Monday, March 15, 2010

Reviewing an Anthology: Single Author

A collection of short stories is harder to review than an entire book. After all, writers need a different skill set in order to produce great short stories. Critiquing an anthology requires that you be cognizant of these skill sets. One such skill is the ability to condense a potentially long, drawn-out story into a few words without losing the essence of plot, characters, and setting.

It is your turn to review an anthology. This exercise should help you recognize themes in writing, as well as appreciate the difficulty of writing a short story. You might also find out what makes good stories, especially since a short story could contain what you might see as the "meat" of a potential novel.

Choose an anthology that is written by only one author. While reviewing your chosen anthology, ask yourself the following questions:

1. What theme runs throughout the short stories in this anthology?

2. What is the best story in this anthology and why?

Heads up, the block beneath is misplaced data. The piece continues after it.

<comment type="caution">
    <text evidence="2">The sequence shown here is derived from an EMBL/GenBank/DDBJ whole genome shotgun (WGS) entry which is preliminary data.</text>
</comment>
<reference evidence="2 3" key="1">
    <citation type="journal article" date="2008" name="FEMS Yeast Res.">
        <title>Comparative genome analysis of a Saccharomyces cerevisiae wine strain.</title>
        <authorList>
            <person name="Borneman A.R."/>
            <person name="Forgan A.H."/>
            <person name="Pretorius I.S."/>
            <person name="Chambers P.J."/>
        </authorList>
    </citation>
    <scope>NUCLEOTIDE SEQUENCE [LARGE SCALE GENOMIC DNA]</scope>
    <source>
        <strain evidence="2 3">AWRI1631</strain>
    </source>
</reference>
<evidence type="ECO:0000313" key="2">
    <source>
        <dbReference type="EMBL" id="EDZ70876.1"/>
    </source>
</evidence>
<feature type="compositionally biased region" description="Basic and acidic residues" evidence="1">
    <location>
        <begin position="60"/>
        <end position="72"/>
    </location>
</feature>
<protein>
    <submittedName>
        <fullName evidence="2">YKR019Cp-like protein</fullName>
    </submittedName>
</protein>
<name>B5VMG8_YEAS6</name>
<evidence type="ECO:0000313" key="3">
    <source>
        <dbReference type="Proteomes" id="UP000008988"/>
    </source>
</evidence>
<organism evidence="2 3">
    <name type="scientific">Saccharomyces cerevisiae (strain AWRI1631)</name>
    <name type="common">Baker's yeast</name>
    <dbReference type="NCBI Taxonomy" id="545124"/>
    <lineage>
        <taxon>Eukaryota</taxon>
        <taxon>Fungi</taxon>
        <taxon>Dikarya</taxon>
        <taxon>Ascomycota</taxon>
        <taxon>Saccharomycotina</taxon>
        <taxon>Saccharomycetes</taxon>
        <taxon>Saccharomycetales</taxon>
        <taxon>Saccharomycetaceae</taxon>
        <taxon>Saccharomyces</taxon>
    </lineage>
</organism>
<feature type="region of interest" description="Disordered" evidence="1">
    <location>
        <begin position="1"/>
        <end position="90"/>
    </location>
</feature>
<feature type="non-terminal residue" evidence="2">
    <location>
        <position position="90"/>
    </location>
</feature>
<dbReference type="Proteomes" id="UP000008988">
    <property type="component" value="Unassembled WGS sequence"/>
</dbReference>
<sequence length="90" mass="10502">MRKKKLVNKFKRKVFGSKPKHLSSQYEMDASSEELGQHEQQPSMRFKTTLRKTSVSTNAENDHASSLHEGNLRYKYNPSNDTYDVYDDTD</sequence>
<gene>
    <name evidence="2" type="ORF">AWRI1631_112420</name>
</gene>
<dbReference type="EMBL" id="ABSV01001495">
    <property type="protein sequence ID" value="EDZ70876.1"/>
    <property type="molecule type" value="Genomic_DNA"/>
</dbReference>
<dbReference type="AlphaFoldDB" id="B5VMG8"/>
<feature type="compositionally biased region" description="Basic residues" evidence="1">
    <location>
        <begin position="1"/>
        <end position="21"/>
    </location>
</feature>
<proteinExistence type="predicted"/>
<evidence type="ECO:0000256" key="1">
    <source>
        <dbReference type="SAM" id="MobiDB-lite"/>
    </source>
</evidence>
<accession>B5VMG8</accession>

3. What is the worst story in this anthology and why? Would you have removed this short story had you been the publisher of the anthology? Why or why not?

4. What kind of short story (plot, characters, setting, etc) would you have added if you were the anthology's writer?

5. What skill, overall, do you think the author uses best? Such skills may include good dialogues, character development, plot unfolding, etc.?

6. In connection with question #5: Which skill should the author continue to develop?

These are only a few questions that you should ask as you write your review of your anthology. Happy reading and happy reviewing! Good luck!

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